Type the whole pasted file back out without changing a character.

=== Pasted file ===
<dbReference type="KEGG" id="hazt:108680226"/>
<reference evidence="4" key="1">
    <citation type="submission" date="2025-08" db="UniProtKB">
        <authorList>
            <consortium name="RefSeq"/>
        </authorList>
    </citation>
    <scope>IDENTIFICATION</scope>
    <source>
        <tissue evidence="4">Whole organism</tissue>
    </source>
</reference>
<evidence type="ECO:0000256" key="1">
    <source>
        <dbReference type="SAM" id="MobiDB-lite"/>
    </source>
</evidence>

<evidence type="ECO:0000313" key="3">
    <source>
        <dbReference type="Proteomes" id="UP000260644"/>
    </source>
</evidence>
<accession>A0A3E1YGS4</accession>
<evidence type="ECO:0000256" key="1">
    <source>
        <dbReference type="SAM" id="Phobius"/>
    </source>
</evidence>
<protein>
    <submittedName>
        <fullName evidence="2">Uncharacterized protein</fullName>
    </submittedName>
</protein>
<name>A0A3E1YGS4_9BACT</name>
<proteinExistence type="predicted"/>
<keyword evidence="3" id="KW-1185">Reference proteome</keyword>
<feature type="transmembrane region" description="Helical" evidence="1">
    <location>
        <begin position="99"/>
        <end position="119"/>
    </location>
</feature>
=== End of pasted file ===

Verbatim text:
<dbReference type="KEGG" id="hazt:108680226"/>
<reference evidence="4" key="1">
    <citation type="submission" date="2025-08" db="UniProtKB">
        <authorList>
            <consortium name="RefSeq"/>
        </authorList>
    </citation>
    <scope>IDENTIFICATION</scope>
    <source>
        <tissue evidence="4">Whole organism</tissue>
    </source>
</reference>
<evidence type="ECO:0000256" key="1">
    <source>
        <dbReference type="SAM" id="MobiDB-lite"/>
    </source>
</evidence>

<evidence type="ECO:0000313" key="3">
    <source>
        <dbReference type="Proteomes" id="UP000260644"/>
    </source>
</evidence>
<accession>A0A3E1YGS4</accession>
<evidence type="ECO:0000256" key="1">
    <source>
        <dbReference type="SAM" id="Phobius"/>
    </source>
</evidence>
<protein>
    <submittedName>
        <fullName evidence="2">Uncharacterized protein</fullName>
    </submittedName>
</protein>
<name>A0A3E1YGS4_9BACT</name>
<proteinExistence type="predicted"/>
<keyword evidence="3" id="KW-1185">Reference proteome</keyword>
<feature type="transmembrane region" description="Helical" evidence="1">
    <location>
        <begin position="99"/>
        <end position="119"/>
    </location>
</feature>